City Hall

Report: 208 Bars in City Violated Rules

By Erica C. Barnett December 1, 2010

A new report from the city's nightlife code compliance team, released at a city council committee this morning, shows that of about 1,500 bars in Seattle, 208---or about 11 percent---violated state or city laws related to public safety, licensing, noise, health, taxing, or permitting last year. Those 208 bars have had 409 noise complaints so far this year.

Committee chair Tim Burgess called the 11 percent figure "a good number"; however, city nightlife office director James Keblas noted, "You can't tell a neighbor that's being bothered by a club, 'Oh, we have a great track record.' It would be great if we could get the operators that work really hard ... to put a little more pressure on these venues so that we have more of a peer to peer process to get the in alignment with what we're trying to do."

Eleven bars' cases remain "in progress." Many of those, in the words of city finance staffer Bill Reddy, are "intransigent," or "establishments that we've been working with for quite some time."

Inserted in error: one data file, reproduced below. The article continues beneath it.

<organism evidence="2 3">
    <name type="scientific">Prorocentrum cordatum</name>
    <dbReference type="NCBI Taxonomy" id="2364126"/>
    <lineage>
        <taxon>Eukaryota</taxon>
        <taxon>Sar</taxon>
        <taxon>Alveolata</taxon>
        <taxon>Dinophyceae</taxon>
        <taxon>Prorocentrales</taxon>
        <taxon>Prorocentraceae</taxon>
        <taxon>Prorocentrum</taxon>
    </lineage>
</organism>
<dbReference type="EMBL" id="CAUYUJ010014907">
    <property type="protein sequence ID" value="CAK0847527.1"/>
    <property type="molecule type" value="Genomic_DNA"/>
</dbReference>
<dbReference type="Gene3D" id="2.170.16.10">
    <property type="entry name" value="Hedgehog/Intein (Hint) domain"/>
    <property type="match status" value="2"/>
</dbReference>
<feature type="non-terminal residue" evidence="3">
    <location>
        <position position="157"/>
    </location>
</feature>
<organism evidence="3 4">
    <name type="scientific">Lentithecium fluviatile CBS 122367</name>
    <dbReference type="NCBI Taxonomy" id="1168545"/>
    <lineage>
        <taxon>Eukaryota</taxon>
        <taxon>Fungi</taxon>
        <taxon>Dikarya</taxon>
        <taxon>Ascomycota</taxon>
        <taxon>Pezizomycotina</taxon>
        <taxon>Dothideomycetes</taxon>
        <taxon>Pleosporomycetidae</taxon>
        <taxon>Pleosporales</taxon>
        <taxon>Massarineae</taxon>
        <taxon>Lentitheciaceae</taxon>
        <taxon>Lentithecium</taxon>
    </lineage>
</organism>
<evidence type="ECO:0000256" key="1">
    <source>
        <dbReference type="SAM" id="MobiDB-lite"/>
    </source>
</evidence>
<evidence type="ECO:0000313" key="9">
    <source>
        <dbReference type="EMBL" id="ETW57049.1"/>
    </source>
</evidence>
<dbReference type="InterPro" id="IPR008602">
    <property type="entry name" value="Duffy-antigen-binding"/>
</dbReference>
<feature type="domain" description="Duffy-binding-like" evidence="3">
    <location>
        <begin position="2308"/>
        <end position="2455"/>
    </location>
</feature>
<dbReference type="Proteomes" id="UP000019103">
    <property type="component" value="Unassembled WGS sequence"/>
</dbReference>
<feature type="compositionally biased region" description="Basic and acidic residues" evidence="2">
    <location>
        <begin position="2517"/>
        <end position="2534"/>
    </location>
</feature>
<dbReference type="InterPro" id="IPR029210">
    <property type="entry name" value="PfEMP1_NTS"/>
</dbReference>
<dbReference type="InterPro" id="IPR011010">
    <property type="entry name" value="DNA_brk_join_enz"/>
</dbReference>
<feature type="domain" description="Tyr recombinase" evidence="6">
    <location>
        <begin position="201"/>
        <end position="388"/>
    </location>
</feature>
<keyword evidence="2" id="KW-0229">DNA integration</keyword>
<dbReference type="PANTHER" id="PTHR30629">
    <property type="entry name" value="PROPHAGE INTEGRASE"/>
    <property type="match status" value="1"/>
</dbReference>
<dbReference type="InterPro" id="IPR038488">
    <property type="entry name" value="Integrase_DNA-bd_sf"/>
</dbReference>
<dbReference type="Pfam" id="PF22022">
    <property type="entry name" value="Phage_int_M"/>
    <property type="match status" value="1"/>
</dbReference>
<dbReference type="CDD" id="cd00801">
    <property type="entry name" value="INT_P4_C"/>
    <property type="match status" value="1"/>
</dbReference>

The largest number of liquor-licensed establishments (73) that violated state or city rules were in the city's west precinct; the lowest number (10) was in the southwest precinct.

Earlier this year, the council passed a so-called "meathead" law designed to help police crack down on drunk, rowdy late-night crowds downtown. Assistant police chief Mike Sanford told the council the police department hasn't implemented the law, which had to be approved by the state Department of Ecology, yet, but is training officers with videos and plans to start enforcing the law early next year.
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